Lampranthus is one of several genera of plants in the Aizozaceae family that are known collectively as ice plants. All are native to Africa and all are succulents with distinctive daisy-like flowers. One of the largest groups is the Lampranthus genus, which includes more than 150 species of flowering plants with thin petals in vivid shades of color. The leaves of plants in this genus are usually short, cylindrical, and blue-green, with tiny transparent flakes that give an icy appearance Some Lampranthus ice plants are low-growing spreaders while others become bushy subshrubs. Many ice plants put on their best show in the spring with sporadic repeat blooming throughout the season, and a few species bloom all summer with the right care and conditions.
|Botanical Name||Lampranthus spp.|
|Common Name||Ice plant|
|Plant Type||Succulent perennial, often grown as an annual|
|Mature Size||Up to 2 feet tall|
|Sun Exposure||Full sun|
|Soil Type||Sandy, well-draining soil|
|Bloom Time||Spring, summer|
|Flower Color||Red, pink, orange, yellow, purple|
|Hardiness Zones||8 to 11 (USDA)|
|Native Area||Southern Africa|
How to Grow Ice Plants
Size and shape vary among the species within the Lampranthus genus, but most of the commonly grown ice plant varieties reach up to 2 feet tall and have a spreading habit. Ice plants thrive in sunlight and poor soil, and they make a wonderful alpine or rock garden plant. They also can be tucked into stone walls. Their spreading habit means they quickly fill a container and spill over, so they are nice in hanging baskets and free-standing pots.
You can grow ice plants by division, cuttings, and seeds. If you’re dividing established plants, do so in the spring. Cuttings can be taken and rooted at any point during the growing season, though they are best planted outdoors as early in the season as possible. And if you’re growing by seeds, simply scatter them over the soil in the spring. But don’t cover them, as they need light to germinate.
All varieties of ice plants grow and bloom best in full sun. Their flowers tend to open to their fullest extent under sunny conditions. And plenty of sunshine helps prevent the plant from becoming leggy.
The key to growing ice plants is to provide sandy (or gravelly), well-draining soil with a neutral soil pH. This plant is fine in soil that's low on nutrients. But avoid clay soil and any location where the plant will sit in water. Ice plants will rot and die if they're left in wet soil for a prolonged period.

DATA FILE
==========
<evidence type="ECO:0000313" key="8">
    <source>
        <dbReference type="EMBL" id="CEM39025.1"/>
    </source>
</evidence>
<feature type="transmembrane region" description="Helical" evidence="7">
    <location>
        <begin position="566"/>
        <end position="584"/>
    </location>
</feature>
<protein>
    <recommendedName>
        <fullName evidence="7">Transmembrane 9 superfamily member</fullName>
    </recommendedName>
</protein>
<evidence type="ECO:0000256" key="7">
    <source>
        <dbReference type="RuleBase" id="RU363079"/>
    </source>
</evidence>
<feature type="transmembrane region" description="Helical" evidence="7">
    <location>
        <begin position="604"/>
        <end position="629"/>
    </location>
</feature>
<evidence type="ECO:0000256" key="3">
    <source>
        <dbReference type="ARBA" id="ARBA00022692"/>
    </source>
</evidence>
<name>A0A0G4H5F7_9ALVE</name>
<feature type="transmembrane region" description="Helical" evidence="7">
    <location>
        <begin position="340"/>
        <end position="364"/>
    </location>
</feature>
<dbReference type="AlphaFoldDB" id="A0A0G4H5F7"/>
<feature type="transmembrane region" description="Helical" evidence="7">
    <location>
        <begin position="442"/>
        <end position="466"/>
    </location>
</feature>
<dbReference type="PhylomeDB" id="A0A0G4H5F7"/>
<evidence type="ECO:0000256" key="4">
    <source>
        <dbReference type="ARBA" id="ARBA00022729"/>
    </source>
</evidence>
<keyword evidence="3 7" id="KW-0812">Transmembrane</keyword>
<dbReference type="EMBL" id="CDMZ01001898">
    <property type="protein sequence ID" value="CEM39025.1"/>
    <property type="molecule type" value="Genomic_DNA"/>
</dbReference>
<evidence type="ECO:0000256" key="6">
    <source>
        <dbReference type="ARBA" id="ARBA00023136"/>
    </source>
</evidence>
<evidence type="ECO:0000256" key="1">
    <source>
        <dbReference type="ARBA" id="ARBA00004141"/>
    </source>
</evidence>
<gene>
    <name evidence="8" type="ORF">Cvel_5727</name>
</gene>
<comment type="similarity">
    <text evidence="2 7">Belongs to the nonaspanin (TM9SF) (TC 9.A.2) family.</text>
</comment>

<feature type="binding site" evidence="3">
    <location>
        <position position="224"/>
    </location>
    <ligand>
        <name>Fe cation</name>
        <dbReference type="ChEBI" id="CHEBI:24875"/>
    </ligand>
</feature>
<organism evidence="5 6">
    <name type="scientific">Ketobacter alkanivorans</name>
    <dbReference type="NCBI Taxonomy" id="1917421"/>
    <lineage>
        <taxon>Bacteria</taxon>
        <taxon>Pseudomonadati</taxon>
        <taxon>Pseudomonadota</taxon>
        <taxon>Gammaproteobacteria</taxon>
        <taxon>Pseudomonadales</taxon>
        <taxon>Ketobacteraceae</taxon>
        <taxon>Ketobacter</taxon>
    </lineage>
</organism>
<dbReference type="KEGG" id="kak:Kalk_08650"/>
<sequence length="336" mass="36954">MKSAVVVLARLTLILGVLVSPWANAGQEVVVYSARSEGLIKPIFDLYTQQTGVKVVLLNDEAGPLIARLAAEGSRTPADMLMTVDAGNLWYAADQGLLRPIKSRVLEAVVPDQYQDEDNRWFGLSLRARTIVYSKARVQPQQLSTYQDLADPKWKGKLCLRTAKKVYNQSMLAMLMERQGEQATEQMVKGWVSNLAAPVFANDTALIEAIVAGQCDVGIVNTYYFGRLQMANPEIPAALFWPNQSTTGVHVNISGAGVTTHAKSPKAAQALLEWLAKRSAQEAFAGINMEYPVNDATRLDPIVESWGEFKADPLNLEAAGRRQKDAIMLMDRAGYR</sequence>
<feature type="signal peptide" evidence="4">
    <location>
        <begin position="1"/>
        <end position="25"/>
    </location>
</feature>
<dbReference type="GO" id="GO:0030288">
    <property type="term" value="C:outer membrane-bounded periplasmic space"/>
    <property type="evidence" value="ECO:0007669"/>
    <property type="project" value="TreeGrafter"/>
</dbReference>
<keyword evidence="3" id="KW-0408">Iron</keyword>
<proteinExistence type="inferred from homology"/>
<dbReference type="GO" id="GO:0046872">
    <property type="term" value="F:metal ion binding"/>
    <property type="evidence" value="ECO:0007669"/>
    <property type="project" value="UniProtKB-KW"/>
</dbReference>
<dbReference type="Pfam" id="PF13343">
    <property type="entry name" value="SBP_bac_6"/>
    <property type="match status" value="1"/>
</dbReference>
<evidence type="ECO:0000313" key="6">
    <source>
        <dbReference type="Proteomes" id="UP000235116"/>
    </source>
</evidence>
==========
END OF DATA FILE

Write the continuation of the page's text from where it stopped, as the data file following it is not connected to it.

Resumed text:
As succulents, established ice plants are extremely tolerant of drought. However, they do prefer regular watering roughly once a week, especially during the hottest part of summer. If you're growing your ice plants in a container, you'll likely have to water them slightly more often than those planted in the ground. Allow the soil to dry out between waterings in the winter when ice plants are somewhat dormant. Water seedlings regularly to keep the soil moist but not wet.
Temperature and Humidity
Despite their name, ice plants are no fans of icy, cold weather. Hardiness varies with the species and variety, but most plants from this genus prefer only warm climates. While some species can tolerate a light frost, gardeners in cold climates do best growing them as annuals or houseplants. Moreover, high humidity and damp conditions can cause ice plants to rot. They thrive in dry climates.
Fertilizer usually isn't necessary for in-ground ice plants, as they grow well in poor soil. But if blooming is sparse, feeding might be a solution. Likewise, plants grown in containers deplete their nutrients more rapidly and can benefit from a balanced fertilizer, applied following label instructions.
Propagating Ice Plants
Taking cuttings is the fastest method of propagating ice plants. Make cuttings while the plant is actively growing from the spring to early fall. Cut shoots about 3 to 6 inches long, and remove all but the top set of leaves.
Allow your succulent cuttings to dry and form calluses by leaving them out in the air for several hours or overnight. Then, root them in a well-draining container filled with a succulent potting mix. Keep the soil evenly moist until the cuttings root. You can tell when roots have formed by gently tugging on the cuttings. If they offer resistance, they're ready to be repotted into a bigger container or transplanted into the ground come springtime.
Common Pests and Diseases
Weather (damp conditions, cold spells, etc.) often is the biggest hurdle when growing ice plants. Soil that is too moist can grow fungi that will kill your plant. Mealy bug and scale occasionally infest ice plants, though the proper growing conditions can typically keep a plant healthy enough to ward off both pests and diseases.
Varieties of Ice Plants
Some popular varieties of ice plants from this genus include:
- Orange ice plant (Lampranthus aurantiacus): Spring-blooming, upright plant with bright orange petals around a yellow center
- Purple Vygie (Lampranthus haworthii): Covered with pink or purple flowers in the spring, along with blue-green leaves
- Redflush ice plant (Lampranthus coccineus): Features bright red flowers throughout the season and is somewhat frost tolerant
- Trailing Ice Plant (Lampranthus spectabilis): A low-growing, spreading plant with white or purple-pink blooms
Compared With Delosperma Species
Another popular genus of landscape plants in the Aizozaceae family is Delosperma, which includes more than 100 species, including the popular D. cooperi. The Delosperma species are also known as ice plants; they look quite similar to the Lampthanthus species and are used in a similar fashion in the landscape. They are distinguished only by differences in the seed structure and less diversity of color—Delosperma ice plants generally have red-purple blooms. You can grow them in much the same way as the Lampthanthus ice plants.